Among the 2047 published works of Isaac Watts, this song of Holy fortitude, stands tall and gallant as one of the most thought-provoking and inspiring songs. Going by the question “Am I a soldier of the Cross?” Appended to his Sermons, published in 1721-24, in 3 volumes, and intended to accompany a sermon on 1 Corinthians 14:13
Wherefore let him that speaketh in an unknown tongue pray that he may interpret.
Finally organised together in 1724, it came out a melody that will keep cheering for Christ till He Comes. It questions you to the core to rethink your claim to be a Christian. It makes Christianity not to be merely a profession of faith, but a higher calling into the forefront of defending in words and deeds, the Cross of Calvary. Or what comes into your mind when you sing, “Am I a soldier of the cross, a follower of the Lamb?
And shall I fear to own His cause? Or blush to speak his name?”
But it doesn’t stop here. The song reminds us of the pains of duty and remaining committed. It is not going to be easy, but it will demand a lot from us. The path is marked by the blood of martyrdom, and we must remain faithful even if we are called to travel it in pains and tears. Or what comes into your mind when you sing,
“Must I be carried to the skies on flowery beds of ease,
Whilst others fought to win the prize, and sailed through bloody seas?”
Being in an army is sweet when all is sunshine and bright. The solemn regalia of duty makes the soldiers look invincible and inviting. But if we will make it in this battle, our only arsenal must be the word of God and fervent prayer. Or what comes into your mind when you sing,
“Sure I must fight, if I would reign; increase my courage, Lord;
I’ll bear the toil, endure the pain, supported by thy word.”
As you fight this battle you must beware of the snares of Satan. The leaven of the world with all its dazzling sights and tempting sounds are not to be confused as benevolence to the battle of faith. We must not lean on the arm of flesh or the support of the world to remain in the army. Or what comes into your mind when you sing,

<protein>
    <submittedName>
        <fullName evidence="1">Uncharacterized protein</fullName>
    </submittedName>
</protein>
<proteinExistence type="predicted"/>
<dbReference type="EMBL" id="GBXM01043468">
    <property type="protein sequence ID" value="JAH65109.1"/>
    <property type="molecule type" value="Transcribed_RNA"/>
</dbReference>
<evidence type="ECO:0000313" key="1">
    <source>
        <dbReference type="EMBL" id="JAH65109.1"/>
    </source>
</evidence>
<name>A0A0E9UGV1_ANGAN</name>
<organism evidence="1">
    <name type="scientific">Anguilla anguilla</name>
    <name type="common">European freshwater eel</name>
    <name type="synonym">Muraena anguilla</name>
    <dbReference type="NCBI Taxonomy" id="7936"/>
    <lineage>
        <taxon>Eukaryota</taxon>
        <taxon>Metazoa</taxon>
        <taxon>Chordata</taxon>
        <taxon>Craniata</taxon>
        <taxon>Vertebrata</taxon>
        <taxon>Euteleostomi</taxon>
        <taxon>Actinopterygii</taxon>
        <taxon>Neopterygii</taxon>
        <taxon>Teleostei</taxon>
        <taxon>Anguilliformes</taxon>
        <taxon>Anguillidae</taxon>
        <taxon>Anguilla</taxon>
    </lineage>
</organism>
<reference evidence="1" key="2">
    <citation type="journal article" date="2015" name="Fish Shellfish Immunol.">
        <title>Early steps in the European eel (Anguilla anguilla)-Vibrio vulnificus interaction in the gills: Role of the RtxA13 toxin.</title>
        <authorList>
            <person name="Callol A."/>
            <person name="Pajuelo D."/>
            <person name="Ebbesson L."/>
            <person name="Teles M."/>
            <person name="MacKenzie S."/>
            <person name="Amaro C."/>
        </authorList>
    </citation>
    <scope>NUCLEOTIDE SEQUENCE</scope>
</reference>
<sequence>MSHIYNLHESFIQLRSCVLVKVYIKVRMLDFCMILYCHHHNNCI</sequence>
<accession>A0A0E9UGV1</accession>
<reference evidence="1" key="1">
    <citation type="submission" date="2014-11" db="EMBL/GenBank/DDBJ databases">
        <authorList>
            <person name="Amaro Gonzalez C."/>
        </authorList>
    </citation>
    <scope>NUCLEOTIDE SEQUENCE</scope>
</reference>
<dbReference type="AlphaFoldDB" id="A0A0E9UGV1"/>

“Are there no foes for me to face? Must I not stem the flood?
Is this vile world a friend to grace, to help me on to God?”
Choosing a side to support can be very difficult especially in a battle where outcomes have eternal consequences. But unlike all battles, this particular one we take with results leaked. It is not going to be easy, but we know the end of the story.
Or what comes into your mind when you sing,
“Thy saints in all this glorious war shall conquer, though they die;
They see the triumph from afar, with faith’s discerning eye.”
And when the conflict of Ages is ended and the armour is laid down at the feet of Jesus, it will be worth the effort. It may be bleak and involving, it may task us to the core, but all our calls to endurance will fall into nothingness, and we will make a grand declaration, “Indeed heaven was cheap enough!” Or what comes into your mind when you sing,
“When that illustrious day shall rise, and all thy armies shine
In robes of victory through the skies, the glory shall be Thine”
So when you hear the Soldiers of the Cross sing this Anthem, just know the battle is on, and it is Semper Fidélis—always faithful.